NAACP President: "America more racist now than in Revolutionary Times."
As you may have heard about by now, DC Comics, in what only be rationally explained as a cheap publicity stunt, has announced that one of its "iconic" characters will come out of the closet. The question remains -- who will it be? And, does anyone really care? DC has made known only that it's a "major" character and a male.
You can most probably forget about it being DC's most iconic -- Superman or Batman. Not to mention, what DC considers "major" and "iconic" doesn't necessarily mean he's such to you or me. Robot 6 notes that all of DC's clues about him seem to indicate it's a character who "hasn’t yet appeared in the New 52" which to me, then, means he's he's indeed neither "major" nor "iconic."
Newsarama notes that Northstar, the Canadian mutant who now is apparently a member of the X-Men, will marry his partner in issue #51 of Astonishing X-Men. Erroneously, however, writer Vaneta Rogers says this is a superhero "first." But DC's openly gay Midnighter and Apollo of the super-team The Authority tied the knot about a decade prior. Northstar came out back in 1992, but his homosexuality was hinted at a decade before that in the early days of the Alpha Flight book. Creator John Byrne, in part of Northstar's origin story, had James Hudson, aka Alpha Flight leader Guardian, tell him (and I'm paraphrasing from memory here ... that 1984 issue is buried in a long box in my basement) "You had it all -- money, fame, girls ... but the girls didn't really interest you much."
At any rate, like major character "deaths" in comics these day, I could really care less about all this stuff.
The topic this week: “Jeremiah Wright: Fair Game In 2012, Or A Distraction Better Avoided?”
And the non-Council nominations are here!
It's a heckuva lot more qualifying than being a community organizer, that's for sure.
Courtesy of this The Hill article exonerating US Senate candidate from Massachusetts Elizabeth Warren for her bogus claims of Native American ancestry:
Elizabeth Warren might be excused for wanting to be Native American. She can claim an old American soul, going back generations in Oklahoma. In the heartland it is almost universal for those who have been there for a few generations to claim Indian blood; that is, to wish it were there even if it isn't. It is not so much a lie as it is the acculturation of personal and regional American myth; the fabric of old-soul American consciousness. "Our spirit will walk among you," said Chief Joseph. Indeed it does. Indians come to us as dream guides, spirit guides and, like Sacagawea, actual guides to our most important journeys at once physical and metaphysical.
So Warren's claim to be "part Indian" is correct in mythical terms. Every old-school white Oklahoman is in this regard even if this in nominally not true.
Warren in that regard brings a fresh, classical Americanism from the heartland back to us in Boston where we still have tendencies.
Indeed; or, one could say an Indian "came" to Ms. Warren and "guided" her to fabricate Native ancestry so that she would delight the "progressive" academics at Harvard and elsewhere, who would then immediately hire her because of her "desired" ethnic background.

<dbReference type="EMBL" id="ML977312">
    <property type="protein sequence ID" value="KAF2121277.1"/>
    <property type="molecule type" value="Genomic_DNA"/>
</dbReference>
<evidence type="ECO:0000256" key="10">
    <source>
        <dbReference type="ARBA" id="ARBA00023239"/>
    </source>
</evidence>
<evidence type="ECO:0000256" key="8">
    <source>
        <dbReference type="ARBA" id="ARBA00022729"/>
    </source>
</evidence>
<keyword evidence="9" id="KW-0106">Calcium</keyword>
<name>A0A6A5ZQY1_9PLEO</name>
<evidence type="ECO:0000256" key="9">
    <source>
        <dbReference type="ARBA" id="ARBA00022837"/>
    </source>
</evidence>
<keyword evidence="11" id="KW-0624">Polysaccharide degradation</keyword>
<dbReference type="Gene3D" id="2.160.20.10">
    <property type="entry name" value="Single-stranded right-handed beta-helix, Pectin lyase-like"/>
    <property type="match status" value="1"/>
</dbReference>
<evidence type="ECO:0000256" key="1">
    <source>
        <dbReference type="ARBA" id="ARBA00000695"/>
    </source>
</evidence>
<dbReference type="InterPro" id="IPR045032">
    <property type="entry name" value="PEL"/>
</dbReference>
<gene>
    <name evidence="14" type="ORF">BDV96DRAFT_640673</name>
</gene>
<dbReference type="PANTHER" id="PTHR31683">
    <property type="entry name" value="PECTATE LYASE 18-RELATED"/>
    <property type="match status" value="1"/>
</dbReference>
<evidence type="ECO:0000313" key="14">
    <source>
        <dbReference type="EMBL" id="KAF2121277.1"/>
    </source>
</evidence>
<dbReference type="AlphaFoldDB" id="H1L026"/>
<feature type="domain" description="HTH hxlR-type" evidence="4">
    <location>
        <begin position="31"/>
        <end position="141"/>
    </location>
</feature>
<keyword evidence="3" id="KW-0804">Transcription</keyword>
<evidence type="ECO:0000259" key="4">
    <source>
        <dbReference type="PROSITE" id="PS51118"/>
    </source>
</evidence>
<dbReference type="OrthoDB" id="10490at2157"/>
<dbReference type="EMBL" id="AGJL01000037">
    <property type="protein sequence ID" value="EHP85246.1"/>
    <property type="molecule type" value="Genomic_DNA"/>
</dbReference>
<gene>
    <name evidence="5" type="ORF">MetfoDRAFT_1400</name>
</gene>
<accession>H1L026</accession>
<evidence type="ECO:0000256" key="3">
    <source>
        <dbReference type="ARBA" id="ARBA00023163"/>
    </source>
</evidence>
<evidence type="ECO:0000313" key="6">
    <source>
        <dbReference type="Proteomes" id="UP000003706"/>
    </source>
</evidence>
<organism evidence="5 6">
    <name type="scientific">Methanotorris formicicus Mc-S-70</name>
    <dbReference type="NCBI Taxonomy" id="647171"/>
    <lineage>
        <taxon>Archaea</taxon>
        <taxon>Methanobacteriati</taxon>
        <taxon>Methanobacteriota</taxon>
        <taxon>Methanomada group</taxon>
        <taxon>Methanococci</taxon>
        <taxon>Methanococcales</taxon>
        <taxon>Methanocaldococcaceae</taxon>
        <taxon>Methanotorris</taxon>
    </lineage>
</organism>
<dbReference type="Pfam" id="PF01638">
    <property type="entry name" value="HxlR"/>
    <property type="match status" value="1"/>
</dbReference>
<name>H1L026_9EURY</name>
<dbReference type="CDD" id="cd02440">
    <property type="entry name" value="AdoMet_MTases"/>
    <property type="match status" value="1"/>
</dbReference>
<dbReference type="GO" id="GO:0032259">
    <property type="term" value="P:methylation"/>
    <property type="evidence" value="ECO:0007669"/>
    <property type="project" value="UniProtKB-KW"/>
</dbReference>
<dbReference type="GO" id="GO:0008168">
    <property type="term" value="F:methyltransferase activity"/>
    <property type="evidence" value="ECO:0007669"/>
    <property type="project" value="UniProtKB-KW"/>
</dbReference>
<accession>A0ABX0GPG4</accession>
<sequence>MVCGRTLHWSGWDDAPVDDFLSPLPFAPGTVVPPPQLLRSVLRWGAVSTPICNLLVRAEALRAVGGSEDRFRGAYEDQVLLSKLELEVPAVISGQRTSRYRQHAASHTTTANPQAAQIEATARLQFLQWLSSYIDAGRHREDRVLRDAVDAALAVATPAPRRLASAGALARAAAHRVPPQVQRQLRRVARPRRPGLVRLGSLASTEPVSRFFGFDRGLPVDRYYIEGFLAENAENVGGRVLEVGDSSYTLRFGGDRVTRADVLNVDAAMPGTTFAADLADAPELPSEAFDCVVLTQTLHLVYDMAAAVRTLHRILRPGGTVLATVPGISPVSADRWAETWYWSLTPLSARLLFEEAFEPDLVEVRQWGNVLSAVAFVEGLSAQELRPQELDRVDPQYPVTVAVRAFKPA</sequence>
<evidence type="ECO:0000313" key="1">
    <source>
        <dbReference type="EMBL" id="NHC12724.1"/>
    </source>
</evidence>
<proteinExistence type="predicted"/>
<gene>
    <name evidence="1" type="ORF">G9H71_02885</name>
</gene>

I don't think I've ever read a bigger bunch of self-righteous bullsh** in my life. Writer Bernie Quigley has to win the "Most Laughable Media Excuse Ever" award for this absolutely, gut-bustingly unintentionally hilarious piece of drivel.
Newsbusters' PJ Gladnick asks "Are you prepared, Bernie Quigley? Are you prepared for your inevitable coronation as national laughingstock?"
If asked, Toot [Obama’s maternal grandmother, Madelyne Payne Dunham] would turn her head in profile to show off her beaked nose, which, along with a pair of jet-black eyes, was offered as proof of Cherokee blood.
That's from pages 12 and 13 from The Messiah's book, Dreams of My Father. And, as we also noted yesterday, the mainstream media wasn't who picked it up. As with practically anything to do with liberal Democrats, that's left to the right-wing new media (in this case, Breitbart).
And, like the case of Elizabeth Warren in the Massachusetts US Senate race, Obama has no way of proving this:
But, as we all know, family lore does not Cherokee ancestry make, and following the line back, neither Franklin McCurry’s parents, grandparents, nor great-grandparents were Cherokee, based on all available records.
What a riot. So, we've learned Obama himself is the original Birther, and now, like the original Occupier (Warren), he claims Indian ancestry -- all to prop himself up in the eyes of his politically correct racial bean counting academic overlords.
Again, no -- I am not saying Obama was born in a foreign land; this just further proves the notion that The Messiah was embellishing his résumé right up until the point (2007) when he decided to become a contender for the presidency.
At least he never claimed Native American ancestry. Well, as far as we know. You don't expect the mainstream media to investigate the president, do 'ya?
This woman teaches social studies, if you can grasp that. I sure couldn't, listening to her "facts" and "justifications" in this [mostly audio] video.